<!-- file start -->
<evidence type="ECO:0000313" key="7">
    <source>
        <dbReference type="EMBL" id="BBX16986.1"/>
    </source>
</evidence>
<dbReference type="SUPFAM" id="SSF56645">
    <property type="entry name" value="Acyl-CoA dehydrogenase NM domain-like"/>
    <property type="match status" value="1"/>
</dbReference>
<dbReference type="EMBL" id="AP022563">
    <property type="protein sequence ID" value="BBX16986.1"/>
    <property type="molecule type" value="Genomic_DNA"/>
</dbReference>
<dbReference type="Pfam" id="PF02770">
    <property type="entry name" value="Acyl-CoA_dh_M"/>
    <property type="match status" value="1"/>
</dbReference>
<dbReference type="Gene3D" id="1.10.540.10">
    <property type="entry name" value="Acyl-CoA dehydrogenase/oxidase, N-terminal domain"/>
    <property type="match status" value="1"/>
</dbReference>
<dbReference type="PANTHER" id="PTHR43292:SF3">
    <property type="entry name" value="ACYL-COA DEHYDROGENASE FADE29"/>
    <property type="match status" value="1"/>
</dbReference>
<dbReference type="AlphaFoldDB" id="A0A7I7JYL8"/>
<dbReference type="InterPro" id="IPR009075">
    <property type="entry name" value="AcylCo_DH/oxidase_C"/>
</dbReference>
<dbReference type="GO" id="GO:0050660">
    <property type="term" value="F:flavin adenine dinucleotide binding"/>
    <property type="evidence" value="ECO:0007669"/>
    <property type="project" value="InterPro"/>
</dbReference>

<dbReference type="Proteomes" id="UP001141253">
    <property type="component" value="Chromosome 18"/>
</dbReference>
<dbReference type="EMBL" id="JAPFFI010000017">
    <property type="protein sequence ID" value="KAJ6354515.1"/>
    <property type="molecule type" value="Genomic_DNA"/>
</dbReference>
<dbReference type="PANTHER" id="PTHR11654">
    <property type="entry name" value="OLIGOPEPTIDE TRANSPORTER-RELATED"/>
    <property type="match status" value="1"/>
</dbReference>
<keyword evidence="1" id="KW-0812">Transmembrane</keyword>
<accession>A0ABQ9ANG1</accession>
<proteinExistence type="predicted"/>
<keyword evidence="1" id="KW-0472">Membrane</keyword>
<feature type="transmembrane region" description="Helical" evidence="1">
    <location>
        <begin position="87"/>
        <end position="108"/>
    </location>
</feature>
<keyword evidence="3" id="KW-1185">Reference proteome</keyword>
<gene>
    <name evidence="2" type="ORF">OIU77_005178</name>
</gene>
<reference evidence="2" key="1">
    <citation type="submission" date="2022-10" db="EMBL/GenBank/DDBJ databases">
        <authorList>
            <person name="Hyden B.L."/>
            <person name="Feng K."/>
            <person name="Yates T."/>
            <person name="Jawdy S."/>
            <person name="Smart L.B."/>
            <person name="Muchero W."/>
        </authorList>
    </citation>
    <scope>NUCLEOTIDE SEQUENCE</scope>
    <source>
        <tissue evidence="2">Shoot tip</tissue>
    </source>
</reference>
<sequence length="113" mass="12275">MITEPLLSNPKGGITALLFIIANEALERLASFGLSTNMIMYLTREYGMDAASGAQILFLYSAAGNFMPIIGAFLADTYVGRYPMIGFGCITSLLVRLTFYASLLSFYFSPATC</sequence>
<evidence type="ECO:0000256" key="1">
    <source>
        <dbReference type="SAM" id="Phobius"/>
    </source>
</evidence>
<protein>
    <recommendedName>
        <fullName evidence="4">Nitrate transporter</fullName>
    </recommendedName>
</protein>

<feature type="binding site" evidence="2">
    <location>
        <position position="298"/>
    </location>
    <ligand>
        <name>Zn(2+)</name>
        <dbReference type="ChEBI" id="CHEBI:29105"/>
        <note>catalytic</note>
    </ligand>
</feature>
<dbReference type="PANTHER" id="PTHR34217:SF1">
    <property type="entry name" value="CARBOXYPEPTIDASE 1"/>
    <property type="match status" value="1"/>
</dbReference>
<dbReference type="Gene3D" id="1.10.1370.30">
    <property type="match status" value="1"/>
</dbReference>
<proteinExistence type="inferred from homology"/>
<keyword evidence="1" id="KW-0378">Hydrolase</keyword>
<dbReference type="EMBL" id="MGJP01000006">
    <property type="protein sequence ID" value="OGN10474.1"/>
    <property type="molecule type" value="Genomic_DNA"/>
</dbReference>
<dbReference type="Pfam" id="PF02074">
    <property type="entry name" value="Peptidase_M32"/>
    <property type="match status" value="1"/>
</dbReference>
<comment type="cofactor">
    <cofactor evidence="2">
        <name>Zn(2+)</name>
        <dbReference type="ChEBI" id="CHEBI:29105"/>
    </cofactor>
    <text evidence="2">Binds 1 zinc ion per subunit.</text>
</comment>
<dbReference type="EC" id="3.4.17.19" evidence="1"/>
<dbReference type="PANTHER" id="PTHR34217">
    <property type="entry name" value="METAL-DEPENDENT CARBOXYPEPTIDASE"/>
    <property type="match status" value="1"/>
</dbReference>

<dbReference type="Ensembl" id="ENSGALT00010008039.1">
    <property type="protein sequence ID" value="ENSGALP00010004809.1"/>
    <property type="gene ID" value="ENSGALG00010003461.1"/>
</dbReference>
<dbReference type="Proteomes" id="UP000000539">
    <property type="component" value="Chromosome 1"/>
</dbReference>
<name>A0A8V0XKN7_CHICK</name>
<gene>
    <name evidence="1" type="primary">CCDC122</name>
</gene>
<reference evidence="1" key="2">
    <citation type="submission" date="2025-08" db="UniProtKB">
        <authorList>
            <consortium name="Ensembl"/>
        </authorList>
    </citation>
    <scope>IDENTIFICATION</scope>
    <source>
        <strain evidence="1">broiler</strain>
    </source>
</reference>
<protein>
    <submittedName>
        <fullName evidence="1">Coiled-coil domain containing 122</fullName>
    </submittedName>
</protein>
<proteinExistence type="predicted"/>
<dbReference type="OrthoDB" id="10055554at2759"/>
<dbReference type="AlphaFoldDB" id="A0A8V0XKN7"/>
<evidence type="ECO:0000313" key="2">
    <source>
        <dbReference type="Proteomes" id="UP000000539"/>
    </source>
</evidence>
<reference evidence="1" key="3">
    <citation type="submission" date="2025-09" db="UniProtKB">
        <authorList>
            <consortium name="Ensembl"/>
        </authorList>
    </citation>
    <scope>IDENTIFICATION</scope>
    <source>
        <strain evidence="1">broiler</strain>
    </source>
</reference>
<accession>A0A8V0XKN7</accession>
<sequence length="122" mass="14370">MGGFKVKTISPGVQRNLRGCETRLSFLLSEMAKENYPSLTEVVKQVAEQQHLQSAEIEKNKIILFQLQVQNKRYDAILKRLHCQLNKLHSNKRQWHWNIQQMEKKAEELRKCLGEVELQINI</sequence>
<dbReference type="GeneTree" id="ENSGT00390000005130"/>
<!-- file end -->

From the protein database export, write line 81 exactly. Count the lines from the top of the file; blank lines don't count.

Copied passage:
</evidence>